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13 Mar 2013 05:26 #7670 by FDR
Replied by FDR on topic Walkera RX reverse engineering
They use ch5 for the gyro when the number of channels is 6, for example in case of the DEVO 6.
AFAIK deviation now always reports/sends at least eight channels, so we have the gyro channel on ch7...

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26 Apr 2013 09:09 #9220 by richardclli
Replied by richardclli on topic Walkera RX reverse engineering
Actually, I think of one interesting point in writing the RX firmware. That is to build a RX with telemetry function together in a small form factor. Just only I/O codes needed, no need the codes for balancing a helicopter. I think this should not be difficult anyway.

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26 Apr 2013 10:42 - 26 Apr 2013 10:43 #9225 by Hexperience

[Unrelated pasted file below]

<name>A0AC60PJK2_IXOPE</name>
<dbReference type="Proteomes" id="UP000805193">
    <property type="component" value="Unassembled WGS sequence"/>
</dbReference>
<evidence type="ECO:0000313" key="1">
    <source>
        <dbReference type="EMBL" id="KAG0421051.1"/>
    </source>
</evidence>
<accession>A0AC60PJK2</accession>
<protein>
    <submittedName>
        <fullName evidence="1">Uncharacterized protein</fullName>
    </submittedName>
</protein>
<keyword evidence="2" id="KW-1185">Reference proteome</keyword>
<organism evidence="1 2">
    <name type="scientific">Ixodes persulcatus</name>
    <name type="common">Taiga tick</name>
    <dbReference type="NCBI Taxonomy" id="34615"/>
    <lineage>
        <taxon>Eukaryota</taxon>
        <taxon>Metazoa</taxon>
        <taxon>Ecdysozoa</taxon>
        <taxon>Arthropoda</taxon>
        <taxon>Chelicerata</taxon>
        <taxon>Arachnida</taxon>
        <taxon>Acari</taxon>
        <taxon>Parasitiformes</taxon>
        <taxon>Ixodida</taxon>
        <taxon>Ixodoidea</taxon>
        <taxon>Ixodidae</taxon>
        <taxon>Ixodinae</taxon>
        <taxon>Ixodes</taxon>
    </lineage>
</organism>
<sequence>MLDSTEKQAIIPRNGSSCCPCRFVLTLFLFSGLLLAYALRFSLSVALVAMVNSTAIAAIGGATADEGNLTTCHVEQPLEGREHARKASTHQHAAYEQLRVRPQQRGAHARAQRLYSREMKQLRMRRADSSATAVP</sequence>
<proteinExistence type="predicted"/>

Replied by Hexperience on topic Walkera RX reverse engineering

richardclli wrote: Actually, I think of one interesting point in writing the RX firmware. That is to build a RX with telemetry function together in a small form factor. Just only I/O codes needed, no need the codes for balancing a helicopter. I think this should not be difficult anyway.


Yes, that would be a great thing to do. I still hope Walkera comes out with a third generation RX with at least 1 analog telemetry line. All I really need on 90% of my planes and helis is the flight pack voltage.

As far as the codes for balancing the heli, what I'm looking for is simply the ability to alter the values of the existing firmware. For example the RX2703h-d is a very nice 6 axis gyro/rx but if you want to change something such as the tail stop speed you can't. Total pie in the sky wishes I know, but after using the tarot zyx and the pc software I dream of the same thing for the Walkera RX/Gyros.

I know that simply hacking the existing firmware is not exactly the mission statement of this web site... ;) But if anyone has any ideas for custom firmware on the RX, it's this group of guys...

There are 10 types of people in this world. Those that understand binary and those that don't.